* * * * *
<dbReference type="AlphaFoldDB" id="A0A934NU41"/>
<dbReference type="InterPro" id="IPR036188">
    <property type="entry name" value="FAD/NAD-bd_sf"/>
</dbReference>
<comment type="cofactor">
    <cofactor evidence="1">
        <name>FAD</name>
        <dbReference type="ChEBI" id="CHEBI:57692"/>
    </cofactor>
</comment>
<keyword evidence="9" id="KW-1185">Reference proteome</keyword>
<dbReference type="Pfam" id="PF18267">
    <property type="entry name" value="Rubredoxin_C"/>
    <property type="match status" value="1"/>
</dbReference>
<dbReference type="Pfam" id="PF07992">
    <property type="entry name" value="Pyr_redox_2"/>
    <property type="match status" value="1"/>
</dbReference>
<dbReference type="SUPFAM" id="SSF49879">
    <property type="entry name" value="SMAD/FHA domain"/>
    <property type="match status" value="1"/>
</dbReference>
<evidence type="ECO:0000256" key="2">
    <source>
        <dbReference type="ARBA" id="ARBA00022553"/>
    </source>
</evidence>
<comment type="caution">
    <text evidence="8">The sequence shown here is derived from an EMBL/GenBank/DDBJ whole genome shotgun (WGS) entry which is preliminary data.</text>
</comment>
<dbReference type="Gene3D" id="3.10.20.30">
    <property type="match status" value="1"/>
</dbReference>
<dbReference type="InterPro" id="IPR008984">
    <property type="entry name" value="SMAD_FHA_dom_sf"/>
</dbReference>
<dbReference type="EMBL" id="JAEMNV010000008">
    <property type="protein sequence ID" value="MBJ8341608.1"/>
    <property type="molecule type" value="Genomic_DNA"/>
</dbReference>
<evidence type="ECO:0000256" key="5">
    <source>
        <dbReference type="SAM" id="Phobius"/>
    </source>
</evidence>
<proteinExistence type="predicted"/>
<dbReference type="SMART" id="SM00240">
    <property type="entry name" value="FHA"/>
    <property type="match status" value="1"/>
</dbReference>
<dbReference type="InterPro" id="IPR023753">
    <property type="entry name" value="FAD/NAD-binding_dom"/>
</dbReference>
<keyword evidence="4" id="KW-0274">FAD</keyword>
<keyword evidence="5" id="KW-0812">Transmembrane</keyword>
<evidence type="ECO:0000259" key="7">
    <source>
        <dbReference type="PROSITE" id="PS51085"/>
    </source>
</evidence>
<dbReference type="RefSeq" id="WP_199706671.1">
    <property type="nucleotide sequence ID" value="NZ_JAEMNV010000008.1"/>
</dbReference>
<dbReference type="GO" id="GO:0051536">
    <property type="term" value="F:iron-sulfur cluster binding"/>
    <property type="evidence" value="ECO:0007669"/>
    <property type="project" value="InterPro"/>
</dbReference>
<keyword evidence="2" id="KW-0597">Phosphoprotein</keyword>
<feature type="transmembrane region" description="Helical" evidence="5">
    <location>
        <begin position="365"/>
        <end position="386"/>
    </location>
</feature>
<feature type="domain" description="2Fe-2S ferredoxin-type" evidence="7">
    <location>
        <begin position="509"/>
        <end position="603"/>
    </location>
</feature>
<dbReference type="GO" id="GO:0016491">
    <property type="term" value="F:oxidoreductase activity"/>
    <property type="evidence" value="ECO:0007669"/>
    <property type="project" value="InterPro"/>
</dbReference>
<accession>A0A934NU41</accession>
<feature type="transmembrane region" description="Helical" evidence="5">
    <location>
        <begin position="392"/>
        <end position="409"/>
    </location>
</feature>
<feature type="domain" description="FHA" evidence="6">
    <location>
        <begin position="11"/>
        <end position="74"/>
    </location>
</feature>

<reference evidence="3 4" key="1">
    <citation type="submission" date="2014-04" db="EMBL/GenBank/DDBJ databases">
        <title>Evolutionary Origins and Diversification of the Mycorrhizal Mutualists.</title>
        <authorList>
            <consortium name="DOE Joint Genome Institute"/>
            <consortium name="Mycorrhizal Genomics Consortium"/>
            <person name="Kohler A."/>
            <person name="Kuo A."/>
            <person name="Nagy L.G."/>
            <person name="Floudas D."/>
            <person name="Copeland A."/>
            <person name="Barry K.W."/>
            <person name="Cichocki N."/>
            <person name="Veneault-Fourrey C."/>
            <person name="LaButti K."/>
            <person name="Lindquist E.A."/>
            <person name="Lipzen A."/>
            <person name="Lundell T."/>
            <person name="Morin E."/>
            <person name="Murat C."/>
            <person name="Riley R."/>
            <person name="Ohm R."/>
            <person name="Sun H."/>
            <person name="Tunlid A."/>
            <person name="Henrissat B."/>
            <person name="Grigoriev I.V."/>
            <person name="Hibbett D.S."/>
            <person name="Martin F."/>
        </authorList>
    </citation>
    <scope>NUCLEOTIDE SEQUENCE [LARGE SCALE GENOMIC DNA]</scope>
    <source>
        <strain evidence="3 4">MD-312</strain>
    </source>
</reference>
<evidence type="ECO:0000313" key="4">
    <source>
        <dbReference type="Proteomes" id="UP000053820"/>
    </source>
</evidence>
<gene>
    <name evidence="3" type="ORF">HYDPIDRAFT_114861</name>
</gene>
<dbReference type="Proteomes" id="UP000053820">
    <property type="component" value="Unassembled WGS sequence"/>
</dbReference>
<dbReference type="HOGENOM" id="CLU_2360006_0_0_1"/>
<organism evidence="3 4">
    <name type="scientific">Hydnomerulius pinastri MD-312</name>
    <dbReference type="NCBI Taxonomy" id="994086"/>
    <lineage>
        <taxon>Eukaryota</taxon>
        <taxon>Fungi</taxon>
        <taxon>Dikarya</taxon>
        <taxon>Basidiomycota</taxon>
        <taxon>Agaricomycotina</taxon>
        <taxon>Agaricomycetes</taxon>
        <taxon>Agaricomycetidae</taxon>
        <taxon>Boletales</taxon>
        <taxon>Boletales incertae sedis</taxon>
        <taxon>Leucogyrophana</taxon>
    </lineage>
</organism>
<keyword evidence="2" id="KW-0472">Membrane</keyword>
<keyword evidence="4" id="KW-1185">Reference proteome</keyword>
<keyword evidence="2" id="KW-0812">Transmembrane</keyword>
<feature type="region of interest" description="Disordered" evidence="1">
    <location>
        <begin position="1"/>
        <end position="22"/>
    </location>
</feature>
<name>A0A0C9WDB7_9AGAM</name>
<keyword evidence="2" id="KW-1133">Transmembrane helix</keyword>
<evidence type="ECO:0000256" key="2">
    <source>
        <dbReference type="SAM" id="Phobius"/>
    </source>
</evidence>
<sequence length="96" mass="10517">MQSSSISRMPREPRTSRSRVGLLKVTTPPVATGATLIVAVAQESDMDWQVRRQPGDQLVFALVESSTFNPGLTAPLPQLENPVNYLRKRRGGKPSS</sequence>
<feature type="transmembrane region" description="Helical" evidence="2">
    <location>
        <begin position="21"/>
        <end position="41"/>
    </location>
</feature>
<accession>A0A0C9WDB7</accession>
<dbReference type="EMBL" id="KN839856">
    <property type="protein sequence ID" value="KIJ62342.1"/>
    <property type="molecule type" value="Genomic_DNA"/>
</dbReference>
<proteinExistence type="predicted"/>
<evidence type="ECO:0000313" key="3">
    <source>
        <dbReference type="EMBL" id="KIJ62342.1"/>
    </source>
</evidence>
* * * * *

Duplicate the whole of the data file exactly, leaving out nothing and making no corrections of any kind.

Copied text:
<dbReference type="AlphaFoldDB" id="A0A934NU41"/>
<dbReference type="InterPro" id="IPR036188">
    <property type="entry name" value="FAD/NAD-bd_sf"/>
</dbReference>
<comment type="cofactor">
    <cofactor evidence="1">
        <name>FAD</name>
        <dbReference type="ChEBI" id="CHEBI:57692"/>
    </cofactor>
</comment>
<keyword evidence="9" id="KW-1185">Reference proteome</keyword>
<dbReference type="Pfam" id="PF18267">
    <property type="entry name" value="Rubredoxin_C"/>
    <property type="match status" value="1"/>
</dbReference>
<dbReference type="Pfam" id="PF07992">
    <property type="entry name" value="Pyr_redox_2"/>
    <property type="match status" value="1"/>
</dbReference>
<dbReference type="SUPFAM" id="SSF49879">
    <property type="entry name" value="SMAD/FHA domain"/>
    <property type="match status" value="1"/>
</dbReference>
<evidence type="ECO:0000256" key="2">
    <source>
        <dbReference type="ARBA" id="ARBA00022553"/>
    </source>
</evidence>
<comment type="caution">
    <text evidence="8">The sequence shown here is derived from an EMBL/GenBank/DDBJ whole genome shotgun (WGS) entry which is preliminary data.</text>
</comment>
<dbReference type="Gene3D" id="3.10.20.30">
    <property type="match status" value="1"/>
</dbReference>
<dbReference type="InterPro" id="IPR008984">
    <property type="entry name" value="SMAD_FHA_dom_sf"/>
</dbReference>
<dbReference type="EMBL" id="JAEMNV010000008">
    <property type="protein sequence ID" value="MBJ8341608.1"/>
    <property type="molecule type" value="Genomic_DNA"/>
</dbReference>
<evidence type="ECO:0000256" key="5">
    <source>
        <dbReference type="SAM" id="Phobius"/>
    </source>
</evidence>
<proteinExistence type="predicted"/>
<dbReference type="SMART" id="SM00240">
    <property type="entry name" value="FHA"/>
    <property type="match status" value="1"/>
</dbReference>
<dbReference type="InterPro" id="IPR023753">
    <property type="entry name" value="FAD/NAD-binding_dom"/>
</dbReference>
<keyword evidence="4" id="KW-0274">FAD</keyword>
<keyword evidence="5" id="KW-0812">Transmembrane</keyword>
<evidence type="ECO:0000259" key="7">
    <source>
        <dbReference type="PROSITE" id="PS51085"/>
    </source>
</evidence>
<dbReference type="RefSeq" id="WP_199706671.1">
    <property type="nucleotide sequence ID" value="NZ_JAEMNV010000008.1"/>
</dbReference>
<dbReference type="GO" id="GO:0051536">
    <property type="term" value="F:iron-sulfur cluster binding"/>
    <property type="evidence" value="ECO:0007669"/>
    <property type="project" value="InterPro"/>
</dbReference>
<keyword evidence="2" id="KW-0597">Phosphoprotein</keyword>
<feature type="transmembrane region" description="Helical" evidence="5">
    <location>
        <begin position="365"/>
        <end position="386"/>
    </location>
</feature>
<feature type="domain" description="2Fe-2S ferredoxin-type" evidence="7">
    <location>
        <begin position="509"/>
        <end position="603"/>
    </location>
</feature>
<dbReference type="GO" id="GO:0016491">
    <property type="term" value="F:oxidoreductase activity"/>
    <property type="evidence" value="ECO:0007669"/>
    <property type="project" value="InterPro"/>
</dbReference>
<accession>A0A934NU41</accession>
<feature type="transmembrane region" description="Helical" evidence="5">
    <location>
        <begin position="392"/>
        <end position="409"/>
    </location>
</feature>
<feature type="domain" description="FHA" evidence="6">
    <location>
        <begin position="11"/>
        <end position="74"/>
    </location>
</feature>

<reference evidence="3 4" key="1">
    <citation type="submission" date="2014-04" db="EMBL/GenBank/DDBJ databases">
        <title>Evolutionary Origins and Diversification of the Mycorrhizal Mutualists.</title>
        <authorList>
            <consortium name="DOE Joint Genome Institute"/>
            <consortium name="Mycorrhizal Genomics Consortium"/>
            <person name="Kohler A."/>
            <person name="Kuo A."/>
            <person name="Nagy L.G."/>
            <person name="Floudas D."/>
            <person name="Copeland A."/>
            <person name="Barry K.W."/>
            <person name="Cichocki N."/>
            <person name="Veneault-Fourrey C."/>
            <person name="LaButti K."/>
            <person name="Lindquist E.A."/>
            <person name="Lipzen A."/>
            <person name="Lundell T."/>
            <person name="Morin E."/>
            <person name="Murat C."/>
            <person name="Riley R."/>
            <person name="Ohm R."/>
            <person name="Sun H."/>
            <person name="Tunlid A."/>
            <person name="Henrissat B."/>
            <person name="Grigoriev I.V."/>
            <person name="Hibbett D.S."/>
            <person name="Martin F."/>
        </authorList>
    </citation>
    <scope>NUCLEOTIDE SEQUENCE [LARGE SCALE GENOMIC DNA]</scope>
    <source>
        <strain evidence="3 4">MD-312</strain>
    </source>
</reference>
<evidence type="ECO:0000313" key="4">
    <source>
        <dbReference type="Proteomes" id="UP000053820"/>
    </source>
</evidence>
<gene>
    <name evidence="3" type="ORF">HYDPIDRAFT_114861</name>
</gene>
<dbReference type="Proteomes" id="UP000053820">
    <property type="component" value="Unassembled WGS sequence"/>
</dbReference>
<dbReference type="HOGENOM" id="CLU_2360006_0_0_1"/>
<organism evidence="3 4">
    <name type="scientific">Hydnomerulius pinastri MD-312</name>
    <dbReference type="NCBI Taxonomy" id="994086"/>
    <lineage>
        <taxon>Eukaryota</taxon>
        <taxon>Fungi</taxon>
        <taxon>Dikarya</taxon>
        <taxon>Basidiomycota</taxon>
        <taxon>Agaricomycotina</taxon>
        <taxon>Agaricomycetes</taxon>
        <taxon>Agaricomycetidae</taxon>
        <taxon>Boletales</taxon>
        <taxon>Boletales incertae sedis</taxon>
        <taxon>Leucogyrophana</taxon>
    </lineage>
</organism>
<keyword evidence="2" id="KW-0472">Membrane</keyword>
<keyword evidence="4" id="KW-1185">Reference proteome</keyword>
<keyword evidence="2" id="KW-0812">Transmembrane</keyword>
<feature type="region of interest" description="Disordered" evidence="1">
    <location>
        <begin position="1"/>
        <end position="22"/>
    </location>
</feature>
<name>A0A0C9WDB7_9AGAM</name>
<keyword evidence="2" id="KW-1133">Transmembrane helix</keyword>
<evidence type="ECO:0000256" key="2">
    <source>
        <dbReference type="SAM" id="Phobius"/>
    </source>
</evidence>
<sequence length="96" mass="10517">MQSSSISRMPREPRTSRSRVGLLKVTTPPVATGATLIVAVAQESDMDWQVRRQPGDQLVFALVESSTFNPGLTAPLPQLENPVNYLRKRRGGKPSS</sequence>
<feature type="transmembrane region" description="Helical" evidence="2">
    <location>
        <begin position="21"/>
        <end position="41"/>
    </location>
</feature>
<accession>A0A0C9WDB7</accession>
<dbReference type="EMBL" id="KN839856">
    <property type="protein sequence ID" value="KIJ62342.1"/>
    <property type="molecule type" value="Genomic_DNA"/>
</dbReference>
<proteinExistence type="predicted"/>
<evidence type="ECO:0000313" key="3">
    <source>
        <dbReference type="EMBL" id="KIJ62342.1"/>
    </source>
</evidence>